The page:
Fr. Spadaro also offered a word of warning on behalf of Pope Francis regarding the rise of fundamentalist influence in politics. “Politics and religions come together in fundamentalism because of the fear of chaos,” he said. “When you feel fear, it’s very easy for politics to instrumentalize religion. The strategy for political success becomes amplifying the rhetoric of conflict, exaggerating disorder, agitating the souls of the people by painting scenarios that bear no relation to reality.” This results when the concept of mercy is abandoned. Stressing the need for open thought, he continued, “the pope rejects the mixing of morals, politics and religion that divides reality between the absolute good and the absolute evil. He knows that there are always different interests at stake, and that different sides act out of standpoints that are usually morally ambiguous.”
Turning to the subject of the pope’s upcoming visit to Japan, Fr. Spadaro mentioned that Pope Francis has had a keen interest in Japan since long ago. When the future pontiff first became a priest, his initial desire was to serve as a missionary in Japan, following in the footsteps of Saint Francis Xavier’s journey to introduce Christianity in 1549. He announced his intention to visit Japan this year during his trip to Panama for the celebration of World Youth Day. The theme of the pope’s visit will be ‘the protection of all life,’ in relation to peace, economy, environment, and relations with neighboring countries.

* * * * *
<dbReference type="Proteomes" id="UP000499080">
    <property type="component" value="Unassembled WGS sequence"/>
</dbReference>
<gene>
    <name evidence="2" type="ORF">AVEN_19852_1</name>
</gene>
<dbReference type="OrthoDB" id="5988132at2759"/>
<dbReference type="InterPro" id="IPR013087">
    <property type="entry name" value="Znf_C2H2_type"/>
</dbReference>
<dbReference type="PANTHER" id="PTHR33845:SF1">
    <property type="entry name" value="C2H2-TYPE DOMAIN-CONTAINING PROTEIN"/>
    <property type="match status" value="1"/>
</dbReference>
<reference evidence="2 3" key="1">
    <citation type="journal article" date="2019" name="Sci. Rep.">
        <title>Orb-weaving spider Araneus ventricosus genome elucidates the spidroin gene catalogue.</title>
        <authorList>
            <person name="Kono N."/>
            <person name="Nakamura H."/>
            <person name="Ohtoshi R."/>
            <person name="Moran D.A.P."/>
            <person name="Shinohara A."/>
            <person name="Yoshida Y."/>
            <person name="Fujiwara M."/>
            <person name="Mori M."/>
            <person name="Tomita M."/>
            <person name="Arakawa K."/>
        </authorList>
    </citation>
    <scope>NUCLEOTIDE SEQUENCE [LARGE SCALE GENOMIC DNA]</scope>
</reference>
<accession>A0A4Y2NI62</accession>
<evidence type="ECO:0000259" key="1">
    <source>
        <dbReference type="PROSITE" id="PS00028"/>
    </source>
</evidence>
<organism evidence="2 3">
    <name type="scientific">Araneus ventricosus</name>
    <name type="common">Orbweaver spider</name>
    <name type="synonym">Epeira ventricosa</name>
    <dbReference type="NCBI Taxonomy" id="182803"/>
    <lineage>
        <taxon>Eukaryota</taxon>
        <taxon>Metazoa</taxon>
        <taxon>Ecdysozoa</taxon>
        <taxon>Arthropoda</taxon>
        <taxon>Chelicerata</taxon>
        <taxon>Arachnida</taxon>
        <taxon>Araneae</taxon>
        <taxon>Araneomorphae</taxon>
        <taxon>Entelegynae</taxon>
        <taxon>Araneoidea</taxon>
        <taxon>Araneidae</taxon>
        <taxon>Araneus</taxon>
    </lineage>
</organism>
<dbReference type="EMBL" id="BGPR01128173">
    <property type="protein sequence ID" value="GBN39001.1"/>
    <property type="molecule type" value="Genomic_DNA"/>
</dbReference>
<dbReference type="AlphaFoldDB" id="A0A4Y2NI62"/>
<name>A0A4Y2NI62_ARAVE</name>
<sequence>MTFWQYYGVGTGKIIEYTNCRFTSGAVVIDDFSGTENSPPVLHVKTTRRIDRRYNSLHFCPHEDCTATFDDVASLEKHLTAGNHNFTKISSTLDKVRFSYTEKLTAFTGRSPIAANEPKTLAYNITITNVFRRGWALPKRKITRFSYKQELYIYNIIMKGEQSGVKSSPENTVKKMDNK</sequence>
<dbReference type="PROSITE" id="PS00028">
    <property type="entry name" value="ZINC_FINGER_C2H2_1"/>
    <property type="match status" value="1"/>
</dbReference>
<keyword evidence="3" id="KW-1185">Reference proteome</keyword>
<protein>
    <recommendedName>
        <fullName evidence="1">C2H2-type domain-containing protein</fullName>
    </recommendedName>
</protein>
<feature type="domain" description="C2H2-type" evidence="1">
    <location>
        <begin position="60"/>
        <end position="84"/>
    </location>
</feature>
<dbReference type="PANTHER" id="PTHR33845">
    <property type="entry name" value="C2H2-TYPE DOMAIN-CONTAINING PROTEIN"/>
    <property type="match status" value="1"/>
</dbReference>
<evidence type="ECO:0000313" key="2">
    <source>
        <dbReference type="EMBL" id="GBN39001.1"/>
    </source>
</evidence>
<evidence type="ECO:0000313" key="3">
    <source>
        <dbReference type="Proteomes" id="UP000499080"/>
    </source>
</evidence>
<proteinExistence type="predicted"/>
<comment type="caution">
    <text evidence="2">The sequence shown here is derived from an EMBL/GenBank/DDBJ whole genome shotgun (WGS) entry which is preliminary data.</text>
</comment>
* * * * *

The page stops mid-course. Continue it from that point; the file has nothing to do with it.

During his visit, Pope Francis will travel to Nagasaki, the city where St. Francis Xavier first arrived and home to the oldest Christian communities in Japan. He will also meet with survivors of the atomic bombings of Nagasaki and Hiroshima. His visit is also planned to include visiting with survivors in the Tohoku region of the Great East Japan Earthquake of 2011, and of the tsunami and nuclear power plant accident which followed. “Recovery from natural catastrophes and nuclear plant accidents is still a priority for this country,” said Fr. Spadaro. “So, this theme of Pope Francis’ visit to Japan expresses the determination to proclaim the gospel of life brought by Christ, to pray and work for peace with Christ.” The pope will also hear the concerns of those marginalized by society and the problems experienced by immigrants to Japan.
“Francis has long expressed his admiration for Japanese culture and Japanese history,” said Fr. Spadaro in conclusion. “In April 2013, he spoke with admiration of the witness offered by the Japanese Church, which has remained alive despite the persecutions suffered between the 16th and 17th centuries. Meeting the Japanese bishops in 2015, he said ‘when all lay missionaries and priests were expelled from the country, the faith of the Christian community did not cool down. On the contrary, the sparks of faith that the Holy Spirit kindled remained safe thanks to the solicitude of the lay faithful.’ Francis’s journey to Japan is to be seen in the context of his broad, open geopolitical perspective, which I have tried briefly to illustrate, and which aims to give hope and a future to this world.”